Everybody, every company, ought to have a website: a place they can call their own, a place where your best stuff lives, a place where, when people Google you, they find your site.
I tell every teenager: [...] create a website, get your domain name—preferably your own name—put stuff up there so when people search for you they find your best stuff. It's so important.
And if you're a business it goes double. A business that's not online practically doesn't exist.
Now you may say, "well i have a Facebook page, I have a Twitter account." You need your own spot! Sure you can have your Facebook page and Twitter feed and all that stuff, and it should link to your website, but you gotta have the website.
The Centre for Innovation of Leiden University has always strongly supported social or collaborative learning in online learning: the interaction between learners facilitating learners, whether that is in discussion forums, peer review assignments or in our Facebook groups, contributes to a deeper understanding of subjects, and prepares learners to apply their knowledge.
Therefore we have decided to close all Facebook groups, Whatsapp groups and Instagram accounts currently under control of the Centre for Innovation, per the 29th of March 2019, and have adjusted our courses accordingly.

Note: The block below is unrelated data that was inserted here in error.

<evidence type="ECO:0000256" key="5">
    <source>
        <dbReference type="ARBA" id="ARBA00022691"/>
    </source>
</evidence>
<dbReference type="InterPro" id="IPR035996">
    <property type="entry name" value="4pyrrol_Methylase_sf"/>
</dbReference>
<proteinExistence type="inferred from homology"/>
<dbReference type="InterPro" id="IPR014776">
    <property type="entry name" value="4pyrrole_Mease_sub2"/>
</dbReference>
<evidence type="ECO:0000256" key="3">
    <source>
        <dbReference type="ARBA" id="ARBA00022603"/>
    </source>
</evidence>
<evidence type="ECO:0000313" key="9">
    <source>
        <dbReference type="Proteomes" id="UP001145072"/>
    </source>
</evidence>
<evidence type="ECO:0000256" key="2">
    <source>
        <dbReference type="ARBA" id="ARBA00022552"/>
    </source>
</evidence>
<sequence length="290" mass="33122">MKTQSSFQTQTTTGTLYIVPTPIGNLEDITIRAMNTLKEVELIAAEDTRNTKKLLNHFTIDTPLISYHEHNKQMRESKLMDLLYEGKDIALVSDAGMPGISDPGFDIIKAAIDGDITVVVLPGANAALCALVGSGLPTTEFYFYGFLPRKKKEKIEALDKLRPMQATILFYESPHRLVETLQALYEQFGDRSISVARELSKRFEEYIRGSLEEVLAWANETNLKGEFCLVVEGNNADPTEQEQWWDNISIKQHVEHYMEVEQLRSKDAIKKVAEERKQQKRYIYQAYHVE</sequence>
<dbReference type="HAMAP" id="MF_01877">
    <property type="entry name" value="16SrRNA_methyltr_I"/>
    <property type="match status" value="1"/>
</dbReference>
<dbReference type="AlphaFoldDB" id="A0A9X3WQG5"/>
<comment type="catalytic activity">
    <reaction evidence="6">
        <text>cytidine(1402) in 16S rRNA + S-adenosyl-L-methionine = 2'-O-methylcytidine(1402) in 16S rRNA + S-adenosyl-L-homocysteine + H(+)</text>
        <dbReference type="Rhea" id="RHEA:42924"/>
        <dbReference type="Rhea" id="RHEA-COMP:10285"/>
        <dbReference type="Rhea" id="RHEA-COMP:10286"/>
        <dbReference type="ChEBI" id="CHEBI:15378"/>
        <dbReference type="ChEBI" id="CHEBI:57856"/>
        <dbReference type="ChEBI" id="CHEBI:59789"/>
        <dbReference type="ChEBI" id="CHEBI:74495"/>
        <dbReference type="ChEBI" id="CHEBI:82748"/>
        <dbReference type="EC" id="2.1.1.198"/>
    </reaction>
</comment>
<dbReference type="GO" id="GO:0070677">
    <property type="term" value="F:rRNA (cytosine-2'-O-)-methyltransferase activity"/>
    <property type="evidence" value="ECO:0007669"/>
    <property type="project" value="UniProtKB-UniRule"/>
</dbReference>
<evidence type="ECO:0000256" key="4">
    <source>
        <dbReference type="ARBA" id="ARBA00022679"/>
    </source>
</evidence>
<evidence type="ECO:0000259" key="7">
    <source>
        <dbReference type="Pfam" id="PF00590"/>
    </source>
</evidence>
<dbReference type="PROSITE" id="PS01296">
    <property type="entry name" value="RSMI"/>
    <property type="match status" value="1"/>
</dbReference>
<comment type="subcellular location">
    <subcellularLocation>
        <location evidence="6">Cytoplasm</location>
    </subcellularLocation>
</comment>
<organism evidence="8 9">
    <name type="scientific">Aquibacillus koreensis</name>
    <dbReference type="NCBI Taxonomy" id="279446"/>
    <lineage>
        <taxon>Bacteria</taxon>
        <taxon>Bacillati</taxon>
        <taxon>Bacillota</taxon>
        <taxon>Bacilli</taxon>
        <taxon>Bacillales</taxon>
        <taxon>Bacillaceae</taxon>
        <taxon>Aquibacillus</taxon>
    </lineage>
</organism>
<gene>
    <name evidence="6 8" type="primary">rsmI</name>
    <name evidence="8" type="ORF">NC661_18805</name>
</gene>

You can direct any questions or remarks in regards to this policy to MOOC@sea.leidenuniv.nl.
On behalf of Centre for Innovation, Leiden University,
Tanja de Bie, Community Manager
At least part of Leiden University is apparently making the moral and ethical call to close all their Facebook related properties. Kudos! They’ve already got a great website, perhaps they’ll move a bit more toward the IndieWeb?
“Frauds are everywhere y’all.”
Ironically it’s like Jussie Smollett said himself almost three months ago to the day.
Any religion that professes to be concerned with the souls of men and is not concerned with the slums that damn them, the economic conditions that strangle them, and the social conditions that cripple them, is a spiritually moribund religion in need of new blood. ❧
I read this quote on Nov 29, 2018 12:04pm through @dswanson's post and it has stuck with me. I thought I’d dig up some additional detail on it. It turns out Swanson’s version was a slight misquote/variation and even at that MLK may have been modifying a quote from somewhere else.
King may have adopted this passage from Harry Emerson Fosdick’s The Hope of the World [New York: Harper & Brothers, 1933], p. 25:
“Any church that pretends to care for the souls of people but is not interested in the slums that damn them, the city government that corrupts them, the economic order that cripples them . . . that kind of church, I think, would hear again the Master’s withering words: ‘Scribes and Pharisees, hypocrites!”’
—annotation in The Martin Luther King, Jr. Papers Project (okra.stanford.edu) “Address at the Religious Leaders Conference on 11 May 1959” on page 200
What did I say about blogging again? I’m seriously considering all internet output/consumption in 2019 to be a blog, email, and feed reader. Join me in turning back the clock!— Meg (@djgussieberger) December 29, 2018